20. 20. Rat-killing as a sport Some harsh forms of entertainment turned up in the industrial period. As this engraving shows, scores of working-class spectators came to see the celebrated dog "Billy" kill one hundred rats at one time at the Westminster Pit in London in 1822. (British Library) Rat-killing as a sport
  21. 21. Urbanization • 1854: Louis Pasteur introduced the germ theory of disease. • Louis Pasteur's germ theory (1870) led to safe milk and packaged foods, Joseph Lister's surgical antiseptics, and Robert Koch's 1905 Nobel Prize for isolating tuberculosis bacillus. Louis Pasteur doing science stuff.
  22. 22. Sanitation • 1860s–1870s: Water and sewage systems were built. • Thomas Crapper popularized the flush toilet. Crystal Palace (1851) visitors could "spend a penny" to use a public toilet. • Frankfurt boasted sewers that flushed waste “From the toilet to the river in half an hour.” Thomas Crapper’s toilet allowed people to give a crap to the sewers.
  23. 23. Sanitation • The British Public Health Act of 1875 mandated running water in new housing. Regular hot baths and showers followed. Trash was collected and incinerated.
  24. 24. Urbanization • European population grew due to a falling death rate. • Increased food supply boosted immunity. More children reached adulthood. People lived longer. Viral outbreaks fell and vaccinations checked smallpox. • War claimed fewer victims from 1815 to 1914. Edward Jenner developed a vaccine for smallpox in 1796.
  25. 25. Urbanization 1880s–1890s: German doctors introduced new vaccines. 1910: The urban death rate was same as or less than rural death rate. 1914: 80% of Britons, 60% of Germans, 45% of French, and 30% of Eastern Europeans were living in urban areas.
  26. 26. Urbanization • Population of Europe, 1851: 266 million • Population of Europe, 1910: 460 million
  27. 27. Emigration • 1820–1920: 60 million Europeans left—71% to North America, 21% to Latin America, and 7% Australia. • About half went to the United States including 5.5 million Germans, 4.4 million Irish, 4.2 million Italians, and 3.7 million Austro-Hungarians. • 1/3 of the Norwegian and 1/4 of the Swedish populations emigrated.
  28. 28. Emigration • 1880: Italian, Greek, Hungarian, Polish, Slavic, and Jewish emigration was on the rise. The assassination of Tsar Alexander II of Russia (1881) triggered Jewish pogroms. 40% of Russian emigrants were Jews. • 1910: Immigrants were 14.7% of U.S. population.
  29. 29. Urban growth, Vienna This 1873 chromolithograph by G. Veith gives a panoramic view of the Ringstrasse, a broad and handsome boulevard that had replaced the old ramparts of Vienna after they were pulled down in 1857. Within the Ring--which was lined with public buildings--lay the old city, clustered round the cathedral of St. Stephen. (Museen der Stadt, Vienna) Urban growth, Vienna
  30. 30. Urban landscape, Madrid This wistful painting of a square in Madrid on a rainy day, by Enrique Martinez Cubella y Ruiz (1874-1917), includes a revealing commentary on public transportation. Coachmen wait atop their expensive hackney cabs for a wealthy clientele, while modern electric streetcars that carry the masses converge on the square from all directions. (Museo Municipal, Madrid/The Bridgeman Art Library International) Urban landscape, Madrid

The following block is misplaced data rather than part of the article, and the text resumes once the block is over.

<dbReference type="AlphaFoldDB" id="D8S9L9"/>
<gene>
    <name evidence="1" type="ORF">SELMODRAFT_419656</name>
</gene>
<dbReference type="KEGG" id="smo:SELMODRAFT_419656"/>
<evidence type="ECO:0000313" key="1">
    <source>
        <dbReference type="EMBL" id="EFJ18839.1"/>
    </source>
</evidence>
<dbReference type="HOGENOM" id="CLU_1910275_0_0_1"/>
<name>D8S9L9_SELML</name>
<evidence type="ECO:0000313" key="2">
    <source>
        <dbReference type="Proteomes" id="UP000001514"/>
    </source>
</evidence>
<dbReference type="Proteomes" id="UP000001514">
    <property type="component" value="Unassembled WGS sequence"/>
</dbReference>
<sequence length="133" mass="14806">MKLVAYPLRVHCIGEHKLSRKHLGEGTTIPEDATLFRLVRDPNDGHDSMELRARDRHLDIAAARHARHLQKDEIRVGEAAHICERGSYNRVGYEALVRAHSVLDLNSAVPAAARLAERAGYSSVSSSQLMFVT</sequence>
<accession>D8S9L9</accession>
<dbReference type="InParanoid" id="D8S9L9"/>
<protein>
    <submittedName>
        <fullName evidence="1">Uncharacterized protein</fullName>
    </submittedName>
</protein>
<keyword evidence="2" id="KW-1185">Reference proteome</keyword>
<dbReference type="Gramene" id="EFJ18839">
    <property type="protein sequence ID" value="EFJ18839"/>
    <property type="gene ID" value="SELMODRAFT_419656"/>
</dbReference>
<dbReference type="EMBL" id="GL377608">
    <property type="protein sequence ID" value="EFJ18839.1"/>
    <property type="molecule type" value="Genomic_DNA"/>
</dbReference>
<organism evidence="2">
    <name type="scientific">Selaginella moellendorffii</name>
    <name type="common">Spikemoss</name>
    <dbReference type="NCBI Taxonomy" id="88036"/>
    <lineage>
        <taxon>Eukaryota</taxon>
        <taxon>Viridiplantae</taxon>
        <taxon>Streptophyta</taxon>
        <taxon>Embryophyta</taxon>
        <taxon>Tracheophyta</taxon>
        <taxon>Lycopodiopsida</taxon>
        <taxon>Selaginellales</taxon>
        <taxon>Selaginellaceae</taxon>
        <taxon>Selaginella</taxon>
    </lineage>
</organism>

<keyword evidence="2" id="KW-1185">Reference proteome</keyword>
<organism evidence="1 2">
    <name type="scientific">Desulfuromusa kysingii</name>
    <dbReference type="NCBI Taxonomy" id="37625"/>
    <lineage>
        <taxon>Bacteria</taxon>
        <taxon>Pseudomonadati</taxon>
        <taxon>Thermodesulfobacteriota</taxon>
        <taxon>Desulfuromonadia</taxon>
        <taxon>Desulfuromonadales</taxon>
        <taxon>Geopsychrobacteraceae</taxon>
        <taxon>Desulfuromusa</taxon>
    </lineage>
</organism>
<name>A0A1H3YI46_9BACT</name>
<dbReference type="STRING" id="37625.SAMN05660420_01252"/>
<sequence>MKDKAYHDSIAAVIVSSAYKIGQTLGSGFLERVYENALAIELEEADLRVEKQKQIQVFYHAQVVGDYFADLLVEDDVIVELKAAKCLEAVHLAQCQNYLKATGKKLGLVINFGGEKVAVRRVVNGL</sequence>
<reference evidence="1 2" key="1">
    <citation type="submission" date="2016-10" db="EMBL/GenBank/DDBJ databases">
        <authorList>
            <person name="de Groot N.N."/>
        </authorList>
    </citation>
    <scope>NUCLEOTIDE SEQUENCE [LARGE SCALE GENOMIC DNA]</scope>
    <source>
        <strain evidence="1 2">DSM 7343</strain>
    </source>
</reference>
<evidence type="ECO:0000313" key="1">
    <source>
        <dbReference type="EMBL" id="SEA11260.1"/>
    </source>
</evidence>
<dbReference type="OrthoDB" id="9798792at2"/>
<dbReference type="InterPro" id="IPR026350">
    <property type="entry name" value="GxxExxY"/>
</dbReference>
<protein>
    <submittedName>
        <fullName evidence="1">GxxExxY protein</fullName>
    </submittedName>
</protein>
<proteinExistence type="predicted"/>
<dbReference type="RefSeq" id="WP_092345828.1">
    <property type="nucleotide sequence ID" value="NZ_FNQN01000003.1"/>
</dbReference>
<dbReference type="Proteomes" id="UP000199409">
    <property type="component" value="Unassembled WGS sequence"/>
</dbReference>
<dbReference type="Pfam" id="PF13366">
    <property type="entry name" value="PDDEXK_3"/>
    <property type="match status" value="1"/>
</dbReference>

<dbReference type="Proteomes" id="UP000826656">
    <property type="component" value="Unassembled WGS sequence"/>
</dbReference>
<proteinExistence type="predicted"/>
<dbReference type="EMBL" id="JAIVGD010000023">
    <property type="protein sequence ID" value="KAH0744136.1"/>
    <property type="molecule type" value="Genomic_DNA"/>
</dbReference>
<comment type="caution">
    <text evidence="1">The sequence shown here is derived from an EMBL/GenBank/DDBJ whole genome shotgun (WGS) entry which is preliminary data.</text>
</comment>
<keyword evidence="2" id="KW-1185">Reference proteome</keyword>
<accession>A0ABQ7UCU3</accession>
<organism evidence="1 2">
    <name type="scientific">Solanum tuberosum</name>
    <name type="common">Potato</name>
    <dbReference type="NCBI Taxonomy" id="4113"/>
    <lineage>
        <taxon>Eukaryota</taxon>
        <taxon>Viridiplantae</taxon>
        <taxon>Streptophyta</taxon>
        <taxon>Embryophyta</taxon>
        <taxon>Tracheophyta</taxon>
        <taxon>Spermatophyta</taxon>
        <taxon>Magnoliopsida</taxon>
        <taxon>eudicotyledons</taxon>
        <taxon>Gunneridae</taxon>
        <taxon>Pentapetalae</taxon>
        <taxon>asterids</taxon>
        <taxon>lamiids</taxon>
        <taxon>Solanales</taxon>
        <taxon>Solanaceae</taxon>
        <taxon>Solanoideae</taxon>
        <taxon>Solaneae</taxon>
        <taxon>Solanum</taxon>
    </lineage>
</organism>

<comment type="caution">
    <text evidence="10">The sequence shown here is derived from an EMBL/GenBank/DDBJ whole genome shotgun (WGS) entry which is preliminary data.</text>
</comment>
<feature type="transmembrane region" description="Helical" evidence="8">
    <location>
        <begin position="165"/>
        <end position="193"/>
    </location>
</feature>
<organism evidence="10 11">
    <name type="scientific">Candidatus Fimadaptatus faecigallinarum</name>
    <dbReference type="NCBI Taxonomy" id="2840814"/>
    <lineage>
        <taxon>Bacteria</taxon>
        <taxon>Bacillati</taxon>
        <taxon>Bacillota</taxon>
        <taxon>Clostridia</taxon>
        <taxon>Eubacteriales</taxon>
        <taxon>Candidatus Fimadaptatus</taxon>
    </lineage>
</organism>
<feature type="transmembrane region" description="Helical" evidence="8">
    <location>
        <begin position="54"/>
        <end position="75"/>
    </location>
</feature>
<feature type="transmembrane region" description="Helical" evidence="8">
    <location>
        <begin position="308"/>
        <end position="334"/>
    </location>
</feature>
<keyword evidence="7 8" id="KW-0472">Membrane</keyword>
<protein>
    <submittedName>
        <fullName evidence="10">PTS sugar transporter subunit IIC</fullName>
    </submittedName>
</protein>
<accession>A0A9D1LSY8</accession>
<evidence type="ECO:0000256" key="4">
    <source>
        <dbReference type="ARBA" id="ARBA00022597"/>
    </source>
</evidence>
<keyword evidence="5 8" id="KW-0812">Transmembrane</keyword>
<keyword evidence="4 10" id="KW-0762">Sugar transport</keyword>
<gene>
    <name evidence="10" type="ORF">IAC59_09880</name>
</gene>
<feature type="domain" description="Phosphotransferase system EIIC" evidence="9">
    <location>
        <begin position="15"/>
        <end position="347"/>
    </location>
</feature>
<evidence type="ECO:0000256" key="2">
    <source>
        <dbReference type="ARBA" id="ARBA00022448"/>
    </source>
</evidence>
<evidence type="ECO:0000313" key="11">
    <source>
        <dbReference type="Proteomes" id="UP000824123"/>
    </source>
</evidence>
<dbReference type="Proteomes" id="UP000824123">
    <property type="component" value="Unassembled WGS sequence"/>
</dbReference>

31. 31. Urbanization • 1853–1870: Napoleon III hired Georges Haussmann to redesign Paris. Razing old slums for broad boulevards opened traffic, improved housing, created parks and open spaces, and made assembling revolutionary barricades difficult. • Aqueducts doubled the amount of available fresh water. Sewers carried filth away.
  32. 32. The long, straight avenues that continue to dominate Paris (pictured here around 1870) were a key feature of Baron Haussmann’s rebuilding plans.
  33. 33. An overview of Paris, centring on the Étoile area that Haussmann redesigned.
  34. 34. Paris lit up by electricity The electric light bulb was invented in the United States and Britain, but Paris made such extensive use of the new technology that it was nicknamed the "City of Lights." To mark the Paris Exposition of 1900, the Eiffel Tower and all the surrounding buildings were illuminated with strings of light bulbs while powerful spotlights swept the sky. (Civica Raccolta delle Stampe Achille Bertarelli, Milanoi) Paris lit up by electricity
  35. 35. Urbanization Transportation: Horse-drawn public rail (1806) gave way to steam (1825). Horse-drawn buses (1825) were later driven by steam (1831), electric trolley (1882), and combustion motor (1895). 1870s: Public transit was introduced via horse-drawn streetcars. Electrified streetcars ferried 6.7 billion passengers/year by 1910.
  36. 36. Urbanization • Street Lighting: Gas (London, 1807) and then kerosene (Ukraine, 1853) were used to light the streets.
  37. 37. Urbanization • Electric arc lamps showcased at the Paris Exposition (1881). A carbon arc streetlamp of the type used in Victorian Britain.
  38. 38. Urbanization Housing: British factory owners built company towns— New Lanark and Saltaire. Local governments closed slums (1885) and built housing estates (1890).
  39. 39. Urbanization • Public Parks: Princes Park, Liverpool, UK (1842), was funded privately. Peel Park, Manchester, Britain (1846), was funded publically. • At City Park, Budapest, Vajdahunyad Castle (1896) opened to celebrate Hungary's 1000th anniversary, and visitors soaked at Széchenyi Bath (1913). • Sweden established the first European national park (1909).